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With warmer weather around the corner, many homeowners are preparing their lawns for spring. While the ultimate goal is lush, green grass, the last thing any homeowner wants is a yellow lawn. So what is causing those offensive spots and how can you fix them? Here we take a look at the 4 top reasons for a yellow lawn and how to fix it.
Physical damage to your grass can come in many forms. Cutting your grass unevenly, too short, or with dull blades on your mower can result in it turning yellow as the grass is weakened and destroyed. If you have items sitting on your lawn (such as children’s play equipment or lawn furniture), you will often see yellow spots pop up around them as a result of soil compaction. In this case, oxygen and water are unable to reach the roots of the blades in order to circulate.
When mowing your grass, make sure the mower is working properly and the blades are sharpened. Set the blades at the proper height for the type of grass you have. Aeration can help resolve the issue of soil compaction and allows your grass to get the oxygen, water and other nutrients it needs to thrive.
Too much or too little water can wreak havoc on your lawn, resulting in those unsightly yellow patches you’re trying to avoid. Overwatering leads to poor root development and a limited supply of oxygen. It can also lead to fungus and pest infestations. Underwatering can dry out the blades, making them brittle and undernourished, which can also cause them to turn yellow.
Double check your sprinkler system to make sure they aren’t overwatering certain areas of your lawn and that they are reaching all of the areas of your lawn. Keep an eye on the weather to make sure your lawn is getting just the right amount of water (e.g. turning off sprinklers during rainstorms). Identify what type of grass you have and make sure your watering schedule is appropriate.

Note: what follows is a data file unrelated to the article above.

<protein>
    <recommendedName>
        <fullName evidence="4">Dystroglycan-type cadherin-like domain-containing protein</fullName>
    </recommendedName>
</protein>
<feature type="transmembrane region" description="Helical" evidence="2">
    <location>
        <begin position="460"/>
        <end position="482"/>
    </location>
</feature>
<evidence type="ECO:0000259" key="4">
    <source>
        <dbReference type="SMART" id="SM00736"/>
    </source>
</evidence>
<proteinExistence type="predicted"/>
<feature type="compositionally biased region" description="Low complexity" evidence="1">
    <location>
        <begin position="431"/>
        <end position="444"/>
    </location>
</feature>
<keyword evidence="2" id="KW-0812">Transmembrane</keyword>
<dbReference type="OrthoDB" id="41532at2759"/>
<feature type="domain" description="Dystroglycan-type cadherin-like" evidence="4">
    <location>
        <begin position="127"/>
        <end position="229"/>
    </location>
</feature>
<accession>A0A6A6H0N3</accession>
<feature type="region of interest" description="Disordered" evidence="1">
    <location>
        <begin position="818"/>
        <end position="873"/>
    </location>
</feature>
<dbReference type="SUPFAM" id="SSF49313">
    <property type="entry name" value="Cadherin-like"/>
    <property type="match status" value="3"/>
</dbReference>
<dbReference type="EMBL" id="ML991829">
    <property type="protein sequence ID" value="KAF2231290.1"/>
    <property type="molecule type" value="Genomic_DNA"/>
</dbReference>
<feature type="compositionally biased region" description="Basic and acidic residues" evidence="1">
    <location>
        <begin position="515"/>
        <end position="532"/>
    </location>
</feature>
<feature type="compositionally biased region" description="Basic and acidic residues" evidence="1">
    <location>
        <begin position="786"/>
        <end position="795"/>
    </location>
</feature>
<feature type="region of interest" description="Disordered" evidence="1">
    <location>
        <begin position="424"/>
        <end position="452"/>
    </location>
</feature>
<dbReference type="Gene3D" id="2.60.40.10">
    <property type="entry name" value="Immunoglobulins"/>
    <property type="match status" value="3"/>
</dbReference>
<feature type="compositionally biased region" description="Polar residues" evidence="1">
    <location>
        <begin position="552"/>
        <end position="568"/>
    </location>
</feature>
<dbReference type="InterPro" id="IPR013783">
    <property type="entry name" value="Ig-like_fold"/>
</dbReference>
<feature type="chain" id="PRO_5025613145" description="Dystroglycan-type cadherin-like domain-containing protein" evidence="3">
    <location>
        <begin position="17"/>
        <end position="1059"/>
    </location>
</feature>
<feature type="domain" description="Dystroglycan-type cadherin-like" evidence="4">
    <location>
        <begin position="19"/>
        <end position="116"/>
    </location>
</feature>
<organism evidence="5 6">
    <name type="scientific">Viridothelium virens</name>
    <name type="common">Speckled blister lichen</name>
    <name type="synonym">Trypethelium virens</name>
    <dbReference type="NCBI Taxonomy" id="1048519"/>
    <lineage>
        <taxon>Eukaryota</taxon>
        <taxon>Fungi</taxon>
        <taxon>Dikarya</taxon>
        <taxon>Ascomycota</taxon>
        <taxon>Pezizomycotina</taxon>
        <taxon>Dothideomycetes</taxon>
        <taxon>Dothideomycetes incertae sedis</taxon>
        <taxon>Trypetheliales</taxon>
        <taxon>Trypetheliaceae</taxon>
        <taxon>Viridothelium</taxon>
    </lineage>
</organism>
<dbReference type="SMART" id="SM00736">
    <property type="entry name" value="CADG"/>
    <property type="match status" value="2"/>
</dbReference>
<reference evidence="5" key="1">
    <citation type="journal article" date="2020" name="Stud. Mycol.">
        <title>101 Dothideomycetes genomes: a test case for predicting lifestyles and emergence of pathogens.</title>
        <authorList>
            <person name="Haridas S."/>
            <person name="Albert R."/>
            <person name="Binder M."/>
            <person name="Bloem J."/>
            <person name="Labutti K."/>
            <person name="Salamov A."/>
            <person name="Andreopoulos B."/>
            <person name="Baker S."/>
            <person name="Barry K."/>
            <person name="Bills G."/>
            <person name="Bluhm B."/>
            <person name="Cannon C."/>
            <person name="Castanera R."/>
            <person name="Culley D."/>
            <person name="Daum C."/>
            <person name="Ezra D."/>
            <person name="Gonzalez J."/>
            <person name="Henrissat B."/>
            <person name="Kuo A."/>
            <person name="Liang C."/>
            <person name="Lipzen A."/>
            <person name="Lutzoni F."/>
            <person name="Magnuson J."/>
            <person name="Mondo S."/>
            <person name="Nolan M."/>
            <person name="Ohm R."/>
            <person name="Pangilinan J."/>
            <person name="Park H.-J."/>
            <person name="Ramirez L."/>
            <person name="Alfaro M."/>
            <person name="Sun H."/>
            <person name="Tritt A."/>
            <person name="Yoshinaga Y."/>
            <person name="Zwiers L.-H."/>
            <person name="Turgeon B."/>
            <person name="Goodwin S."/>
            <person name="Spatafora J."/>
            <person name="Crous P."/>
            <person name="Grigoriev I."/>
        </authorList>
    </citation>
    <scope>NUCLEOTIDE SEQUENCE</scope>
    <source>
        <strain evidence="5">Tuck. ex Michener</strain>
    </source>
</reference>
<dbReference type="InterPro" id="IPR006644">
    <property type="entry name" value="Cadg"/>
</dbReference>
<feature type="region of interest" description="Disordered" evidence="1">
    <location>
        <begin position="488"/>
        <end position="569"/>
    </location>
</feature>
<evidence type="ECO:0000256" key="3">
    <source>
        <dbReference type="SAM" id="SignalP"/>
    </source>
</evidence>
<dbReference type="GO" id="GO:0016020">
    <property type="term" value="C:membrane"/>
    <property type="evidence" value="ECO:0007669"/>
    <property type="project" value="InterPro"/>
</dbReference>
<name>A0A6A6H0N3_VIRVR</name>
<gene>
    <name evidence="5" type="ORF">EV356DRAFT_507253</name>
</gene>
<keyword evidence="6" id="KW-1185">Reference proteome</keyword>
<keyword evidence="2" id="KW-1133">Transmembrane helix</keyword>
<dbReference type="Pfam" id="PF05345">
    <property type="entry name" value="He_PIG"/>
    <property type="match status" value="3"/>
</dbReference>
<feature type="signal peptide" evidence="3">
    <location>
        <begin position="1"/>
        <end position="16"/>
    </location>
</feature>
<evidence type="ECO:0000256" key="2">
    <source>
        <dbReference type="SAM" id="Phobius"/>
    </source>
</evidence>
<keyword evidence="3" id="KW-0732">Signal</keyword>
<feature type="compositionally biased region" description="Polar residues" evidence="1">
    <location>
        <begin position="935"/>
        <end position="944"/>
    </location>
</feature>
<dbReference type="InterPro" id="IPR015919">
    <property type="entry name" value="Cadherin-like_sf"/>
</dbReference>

Fertilization provides the nutrients your lawn needs to grow and thrive. Yellow patches can appear when your lawn lacks the proper amounts of these nutrients. On the other hand, overfertilizing can burn the turf, also causing the grass to turn yellow. It is important to find the proper balance of nutrients necessary for the type of grass you have.
Choose a fertilizer that is appropriate for your turf type. Make sure to read the directions carefully and apply evenly across your yard. A nutritional supplement may also need to be added in addition to the fertilizer to help replenish your lawn.
Many lawn diseases manifest as yellow or even brown patches. Some of the most common diseases include lawn fungus and dollar spot. Most lawn diseases are fungal and are caused by excessive moisture. These diseases slow the growth of your lawn and can cause the blades to spot and wilt. This excessive moisture is also a major attractant for pests which can also damage your grass and cause it to turn colors.
The first step is to get rid of the excess moisture in your yard. A fungicide may need to be applied depending on the severity of the disease. Lawn diseases should be treated as soon as you start to see symptoms. Try to avoid overwatering the areas and follow good mowing habits, as well. The damaged areas can sometimes be repaired by raking away the thatch and reseeding in the fall.
A yellow lawn can get out of hand quickly. If you have yellow spots on your lawn, contact the professionals who can give you a free lawn analysis, as well as ensure any lawn pest control needs are also met.
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We have seen a severe armyworm infestation this summer. The extremely dry, hot weather is a welcome mat for armyworms to our region. Armyworms are a type of larval worm that feed on grass blades, but rarely kills the turf, even if left untreated. However, their damage can make lawns look unsightly, like they are dying. The damage they cause will make your yard look like it has been scalped or damaged in large areas. It is usually fairly easy to tell if you have armyworms. The turf can be pulled back easily and you can see them in the soil…they look like little caterpillars.